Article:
I was cast as Seymour Krelborn in a fringe production of Little Shop of Horrors, where the plant wasn't a puppet but instead a death metal singer surrounded by modern dancers. I was cast in my first commercial; it was a national spot for Subway, and I got my SAG card. I was in a wonderful production of Dog Sees God at the Boston Center for the Arts; I remember I texted my high school friend, Ari Graynor, to let her know -- as she had been in the original off-Broadway cast -- she texted back and told me I would have lots of fun. And I did.
But all of this progress had a huge shadow looming over it.
I had a huge secret, and I wasn't telling a soul about being HIV-positive or my ongoing recovery from meth addiction. It wasn't until 2010 that I told my father and Lulu about my diagnosis. Instead of disappointment and sadness, the news was met with love, support and maybe a little confusion.
This is where I stop being season one Kieran.
Season two Kieran is my chance to leave my personal story out of this; I'm more interested in the stories of others, now. I want to create something relatable to an HIV-positive audience, so I plan to introduce additional poz characters and explore various poz perspectives in a second season of Unsure/Positive.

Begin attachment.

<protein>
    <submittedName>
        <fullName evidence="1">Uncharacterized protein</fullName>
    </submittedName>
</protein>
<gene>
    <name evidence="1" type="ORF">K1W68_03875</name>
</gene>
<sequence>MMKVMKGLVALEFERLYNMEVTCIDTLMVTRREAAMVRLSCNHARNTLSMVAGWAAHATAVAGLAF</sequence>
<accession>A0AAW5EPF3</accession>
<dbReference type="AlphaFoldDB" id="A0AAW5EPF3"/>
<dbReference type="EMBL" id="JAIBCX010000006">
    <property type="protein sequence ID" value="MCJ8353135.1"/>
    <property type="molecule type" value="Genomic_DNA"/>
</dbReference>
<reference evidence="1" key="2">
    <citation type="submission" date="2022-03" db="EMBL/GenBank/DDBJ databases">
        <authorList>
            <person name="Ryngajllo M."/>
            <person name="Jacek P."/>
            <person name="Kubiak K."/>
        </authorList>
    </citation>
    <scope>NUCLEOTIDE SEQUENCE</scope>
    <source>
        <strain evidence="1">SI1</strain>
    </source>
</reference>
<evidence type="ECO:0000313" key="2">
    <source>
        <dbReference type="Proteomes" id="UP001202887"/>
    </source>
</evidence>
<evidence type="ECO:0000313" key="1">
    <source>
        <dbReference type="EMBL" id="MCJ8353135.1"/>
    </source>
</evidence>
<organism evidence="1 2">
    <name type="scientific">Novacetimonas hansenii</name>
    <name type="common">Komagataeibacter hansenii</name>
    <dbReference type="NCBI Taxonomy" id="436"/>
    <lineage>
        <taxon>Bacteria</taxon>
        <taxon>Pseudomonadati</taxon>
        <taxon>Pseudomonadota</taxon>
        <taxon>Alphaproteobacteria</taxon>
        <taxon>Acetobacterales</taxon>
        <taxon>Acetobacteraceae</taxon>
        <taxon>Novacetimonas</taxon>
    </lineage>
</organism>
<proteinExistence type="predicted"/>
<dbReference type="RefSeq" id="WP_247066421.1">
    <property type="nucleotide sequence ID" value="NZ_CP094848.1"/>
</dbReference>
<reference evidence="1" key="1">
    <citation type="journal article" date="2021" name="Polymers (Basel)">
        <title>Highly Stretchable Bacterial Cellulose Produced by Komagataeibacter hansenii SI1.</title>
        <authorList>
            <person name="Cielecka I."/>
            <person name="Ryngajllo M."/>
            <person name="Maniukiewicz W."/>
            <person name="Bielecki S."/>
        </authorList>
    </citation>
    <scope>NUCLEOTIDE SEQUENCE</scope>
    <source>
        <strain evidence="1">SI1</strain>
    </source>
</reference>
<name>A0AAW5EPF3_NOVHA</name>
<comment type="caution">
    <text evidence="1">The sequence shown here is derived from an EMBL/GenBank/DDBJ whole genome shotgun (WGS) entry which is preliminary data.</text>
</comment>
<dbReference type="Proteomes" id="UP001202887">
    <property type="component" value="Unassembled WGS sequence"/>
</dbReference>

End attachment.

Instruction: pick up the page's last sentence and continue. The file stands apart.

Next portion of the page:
And in real life, here's what happened after I came out of the HIV closet.
I applied to a graduate program at Emerson College, hoping to earn my M.F.A. in media art. I got in. I met my husband about a year into that program. We were engaged by the time I graduated. Around that time, I also received a grant from a bunch of stuffy industry guys in Hollywood for my thesis project. I used that money to turn the show into my Web series. We married in early October of 2015. It was a small, perfect wedding ceremony and party in Hyannisport. This January, we went to Curacao for our honeymoon. It was lovely, despite a few snags during travel. And we continue to live (mostly) fulfilled lives together in a small but lovely apartment in Dorchester, Mass. Kieran's apartment, actually.
So. If you've already watched my show, you know that Unsure/Positive isn't the same story you just read. It begs, borrows and steals from that story. What stays true is the heart of it. It's my heart, and I wear it on my sleeve. It's not a badge of pride, nor is it a mark of shame. It's just me. Or Kieran, if you prefer.
Send Christian an e-mail.